In 2001, the second annual Woodstock Film Festival, we were honored to have the legendary co-founder & chairman of Anthology Film Archives, Jonas Mekas, who curated for the festival a special three-day program of American Avant-Garde cinema. Mr. Mekas programmed the three days by periods, chronicling the history of American Avant-Garde throughout the years. Enormously influential, particularly in New York’s early underground cinema, the pioneering filmmaker and curator hosted the three-day program, titled A Taste of the Avant-Garde, himself, presenting films in all formats, primarily 8mm and 16mm. Among the seminal Avant-Garde films selected by Mekas were Harry Smith’s The Films of Harry Smith (1939-46), Maya Deren’s A Study in Choreography for Camera (1945), Kenneth Anger’s Eaux D’Artifice (1953), Andy Warhol’s Haircut (1964), Stan Brakhage’s Mothlight (1963), Jonas Mekas’ Notes on the Circus (1966), Bruce Conner’s Valse Triste (1979), and Peter Hutton’s Study of a River, A Seasonal Study of the Hudson River (1996), to name a few.
That year the late pioneer digital filmmaker Gary Winick, founder of InDigEnt, attended the Woodstock Film Festival as well with his own film, Sam the Man. The two participated in a panel exploring the wide and diverse span of filmmaking.
Mr. Mekas got his start curating experimental films in New York City in the 1950s. In 1954, Mekas and his brother Adolfas, co-founded the American Film Magazine Film Culture. He started directing his own features in the 1960s including, “Guns of the Trees” and “The Brig”. He worked with Andy Warhol, John Lennon, Allen Ginsberg, and Salvador Dali, among many other prominent cultural artists. In 1970 Mekas, along with colleagues Jerome Hill, P. Adams Sitney, Peter Kubelka and Stan Brakhage, opened the Anthology Film Archives, an international center for the preservation, study, and exhibition of film and video, with a particular focus on independent, experimental, and avant-garde cinema. In the decades since its founding, Anthology has grown far beyond its original concept to encompass film and video preservation; the formation of a reference library containing the world’s largest collection of books, periodicals, stills, and other paper materials related to avant-garde cinema; and a remarkably innovative and eclectic film exhibition program.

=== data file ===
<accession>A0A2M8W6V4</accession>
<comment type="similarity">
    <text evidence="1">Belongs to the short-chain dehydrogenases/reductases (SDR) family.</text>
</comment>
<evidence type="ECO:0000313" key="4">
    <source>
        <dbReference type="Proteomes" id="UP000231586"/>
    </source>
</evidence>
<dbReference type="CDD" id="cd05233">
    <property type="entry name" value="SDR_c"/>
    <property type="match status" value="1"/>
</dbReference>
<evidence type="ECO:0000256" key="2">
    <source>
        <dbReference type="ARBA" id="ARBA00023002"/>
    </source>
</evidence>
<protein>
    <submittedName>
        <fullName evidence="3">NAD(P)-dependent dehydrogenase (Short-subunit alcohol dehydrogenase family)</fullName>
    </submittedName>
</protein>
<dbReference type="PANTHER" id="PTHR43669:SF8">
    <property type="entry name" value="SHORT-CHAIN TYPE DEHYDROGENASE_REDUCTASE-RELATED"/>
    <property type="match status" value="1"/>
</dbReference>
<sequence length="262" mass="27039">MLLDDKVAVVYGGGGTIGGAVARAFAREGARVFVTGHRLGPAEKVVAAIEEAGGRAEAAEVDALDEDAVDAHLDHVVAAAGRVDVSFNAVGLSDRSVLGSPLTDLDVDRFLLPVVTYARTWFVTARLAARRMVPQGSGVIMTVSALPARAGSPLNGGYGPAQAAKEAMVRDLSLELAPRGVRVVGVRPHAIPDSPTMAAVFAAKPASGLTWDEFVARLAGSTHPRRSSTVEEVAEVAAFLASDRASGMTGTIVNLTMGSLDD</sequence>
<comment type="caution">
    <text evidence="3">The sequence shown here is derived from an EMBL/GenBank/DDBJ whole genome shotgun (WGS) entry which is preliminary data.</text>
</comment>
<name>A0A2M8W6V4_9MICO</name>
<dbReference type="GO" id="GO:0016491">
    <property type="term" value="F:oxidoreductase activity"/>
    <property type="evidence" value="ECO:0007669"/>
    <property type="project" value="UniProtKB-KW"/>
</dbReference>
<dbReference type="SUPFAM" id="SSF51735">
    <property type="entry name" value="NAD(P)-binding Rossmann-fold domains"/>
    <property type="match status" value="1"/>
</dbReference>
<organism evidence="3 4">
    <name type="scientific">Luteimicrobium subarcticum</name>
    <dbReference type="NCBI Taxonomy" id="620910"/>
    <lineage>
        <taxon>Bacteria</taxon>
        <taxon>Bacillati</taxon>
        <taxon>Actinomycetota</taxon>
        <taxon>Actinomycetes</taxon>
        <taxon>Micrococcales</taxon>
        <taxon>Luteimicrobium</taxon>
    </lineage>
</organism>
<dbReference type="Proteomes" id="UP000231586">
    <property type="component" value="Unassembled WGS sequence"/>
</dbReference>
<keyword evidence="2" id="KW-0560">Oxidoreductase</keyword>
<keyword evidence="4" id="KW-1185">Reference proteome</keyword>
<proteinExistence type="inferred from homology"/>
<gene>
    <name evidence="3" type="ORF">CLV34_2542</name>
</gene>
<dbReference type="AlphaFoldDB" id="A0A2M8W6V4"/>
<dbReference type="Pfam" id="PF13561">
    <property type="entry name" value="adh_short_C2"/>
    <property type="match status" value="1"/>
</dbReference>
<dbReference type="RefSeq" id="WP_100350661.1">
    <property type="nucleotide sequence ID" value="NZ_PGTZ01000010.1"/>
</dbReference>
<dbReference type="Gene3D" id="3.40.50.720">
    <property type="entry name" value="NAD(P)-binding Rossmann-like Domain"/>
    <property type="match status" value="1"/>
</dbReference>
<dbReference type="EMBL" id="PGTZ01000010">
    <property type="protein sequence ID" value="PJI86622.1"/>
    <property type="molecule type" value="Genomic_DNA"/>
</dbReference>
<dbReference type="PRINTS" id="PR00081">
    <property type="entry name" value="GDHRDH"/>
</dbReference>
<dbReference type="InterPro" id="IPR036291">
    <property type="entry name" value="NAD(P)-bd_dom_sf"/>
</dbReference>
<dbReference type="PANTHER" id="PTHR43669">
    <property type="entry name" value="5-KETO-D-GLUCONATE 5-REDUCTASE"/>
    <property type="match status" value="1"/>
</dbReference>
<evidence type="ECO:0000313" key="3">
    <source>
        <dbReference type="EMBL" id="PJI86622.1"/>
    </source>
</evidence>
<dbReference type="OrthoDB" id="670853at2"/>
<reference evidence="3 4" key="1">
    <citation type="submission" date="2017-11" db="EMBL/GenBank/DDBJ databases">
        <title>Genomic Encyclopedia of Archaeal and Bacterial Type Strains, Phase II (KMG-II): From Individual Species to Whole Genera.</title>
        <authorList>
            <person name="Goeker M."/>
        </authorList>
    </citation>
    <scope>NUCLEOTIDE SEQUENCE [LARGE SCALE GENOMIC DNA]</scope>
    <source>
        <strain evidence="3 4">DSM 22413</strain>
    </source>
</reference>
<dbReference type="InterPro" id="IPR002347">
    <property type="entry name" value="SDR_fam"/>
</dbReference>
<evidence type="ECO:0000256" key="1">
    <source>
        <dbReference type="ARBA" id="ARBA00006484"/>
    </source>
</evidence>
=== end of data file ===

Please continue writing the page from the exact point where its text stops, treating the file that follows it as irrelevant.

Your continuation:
Mr. Mekas passed away quietly at his home on Wednesday January 23. He was 96 years old. He will be greatly missed, and never forgotten. Rest in peace.